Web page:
Avantika’s Story (Not real name)
Hardly a couple of years went into their marriage when Avantika and Rohan (not real names) were thinking about getting a divorce. Avantika was pondering where she went wrong. She analysed back the last couple of years of her marital life and the destruction of her first marriage and then how she met another man named Vishal (name changed) after some time post her divorce. Like Avantika, Vishal too was divorced and they found comfort and distraction both in each other’s company, which eventually turned into likeliness for each other.
Then, suddenly Avantika was feeling as if she had moved on too quickly, and more importantly, has she been able to completely heal from her last broken relationship prior to jumping into the next.
She posed a question to her and also to me when she came for the counseling, says Shivani Sadhoo. The question was “does she completely need to heal before initiating a new relationship”?
The process of grief and healing
Shivani says first, one needs to delve deeper into the question. What do you mean by healing? Does anyone ever “fully” heal? How can one know when they are ready to begin again?
Grief is a cluster of emotions one experiences when one loses someone with whom they had emotional attachments. The feelings one has when grieving is usual, but the majority of the time, they are unpleasant. People look to want them to go away. What requires to be understood though is that these feelings have a reason. Sadness assists you to step away from others and see inward. It presents you with time to analyze yourself and come to realities with your own responsibilities and mistakes. It lends you time to think about the future you wish for and to gradually take steps forward.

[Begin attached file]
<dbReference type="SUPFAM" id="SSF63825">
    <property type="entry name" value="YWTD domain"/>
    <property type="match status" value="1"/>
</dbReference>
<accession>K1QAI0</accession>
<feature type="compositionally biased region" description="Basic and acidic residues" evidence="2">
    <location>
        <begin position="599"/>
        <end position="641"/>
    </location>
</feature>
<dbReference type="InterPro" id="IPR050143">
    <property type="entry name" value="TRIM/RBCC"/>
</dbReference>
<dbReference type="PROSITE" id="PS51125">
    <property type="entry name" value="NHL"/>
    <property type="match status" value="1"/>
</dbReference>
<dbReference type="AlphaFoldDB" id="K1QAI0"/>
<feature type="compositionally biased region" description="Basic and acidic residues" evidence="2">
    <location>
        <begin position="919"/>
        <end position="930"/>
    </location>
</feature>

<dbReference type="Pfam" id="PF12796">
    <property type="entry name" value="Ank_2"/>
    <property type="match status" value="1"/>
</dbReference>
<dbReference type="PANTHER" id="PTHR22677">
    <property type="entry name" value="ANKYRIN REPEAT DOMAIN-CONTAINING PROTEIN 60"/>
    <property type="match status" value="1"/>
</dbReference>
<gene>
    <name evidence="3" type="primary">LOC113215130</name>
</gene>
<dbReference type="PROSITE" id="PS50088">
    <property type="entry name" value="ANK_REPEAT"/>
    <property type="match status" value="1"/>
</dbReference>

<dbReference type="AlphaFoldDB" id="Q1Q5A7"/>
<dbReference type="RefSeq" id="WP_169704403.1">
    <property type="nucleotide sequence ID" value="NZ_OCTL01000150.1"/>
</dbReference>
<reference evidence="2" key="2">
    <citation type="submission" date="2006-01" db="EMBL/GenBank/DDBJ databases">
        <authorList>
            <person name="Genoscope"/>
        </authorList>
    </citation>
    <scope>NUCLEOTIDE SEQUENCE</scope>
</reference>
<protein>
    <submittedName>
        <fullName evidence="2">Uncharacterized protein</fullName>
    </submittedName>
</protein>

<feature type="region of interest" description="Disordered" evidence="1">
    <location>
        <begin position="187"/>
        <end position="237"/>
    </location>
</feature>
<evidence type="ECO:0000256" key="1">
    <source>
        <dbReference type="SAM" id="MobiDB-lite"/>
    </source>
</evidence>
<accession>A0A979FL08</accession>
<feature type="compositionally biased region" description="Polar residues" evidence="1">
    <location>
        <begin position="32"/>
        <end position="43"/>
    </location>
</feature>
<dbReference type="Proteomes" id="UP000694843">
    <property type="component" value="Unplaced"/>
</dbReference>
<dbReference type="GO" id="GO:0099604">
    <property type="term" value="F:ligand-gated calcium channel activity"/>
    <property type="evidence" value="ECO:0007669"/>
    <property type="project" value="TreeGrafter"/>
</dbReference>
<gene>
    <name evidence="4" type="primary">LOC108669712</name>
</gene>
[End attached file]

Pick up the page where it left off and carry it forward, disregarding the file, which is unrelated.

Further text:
There are other feelings while you grieve. Anger is a potent emotion that helps one make changes, but it mostly becomes a source of bonding that could cause problems. Grieving people could join with one another in a relationship formed on their anger at their ex-partners and rapidly bond over that commonality. These relationships may grow fast and feel very powerful, but they require much more than simply shared anger as a basis.
William Worden in his book “Grief Counseling and Grief Therapy” talks of recovery as a four-step First, you should accept the reality of the loss and start to see the opportunities for a new future. Secondly, one needs to feel the feelings of loss. This is the step majorly avoided but it is necessary. Third, you should adjust to the facts of life without the other. The fourth process is letting go of the lost partner and searching for a new, meaningful relationship. These new relationships may be romantic or they could be something else.
How much time does it take? People attempt to put a time frame on this procedure, but it’s difficult to measure things in that manner. You might never feel “totally healed.” If you wait for that, you might never move ahead. How do you get to know you are healed enough? When are you actually ready? When the feelings of sadness and loss start to lift when one is alone with their thoughts, and their imagination begins accepting thoughts of a brighter future… one is starting to get there.
This blog is written by top relationship and marriage counselor Shivani Misri Sadhoo.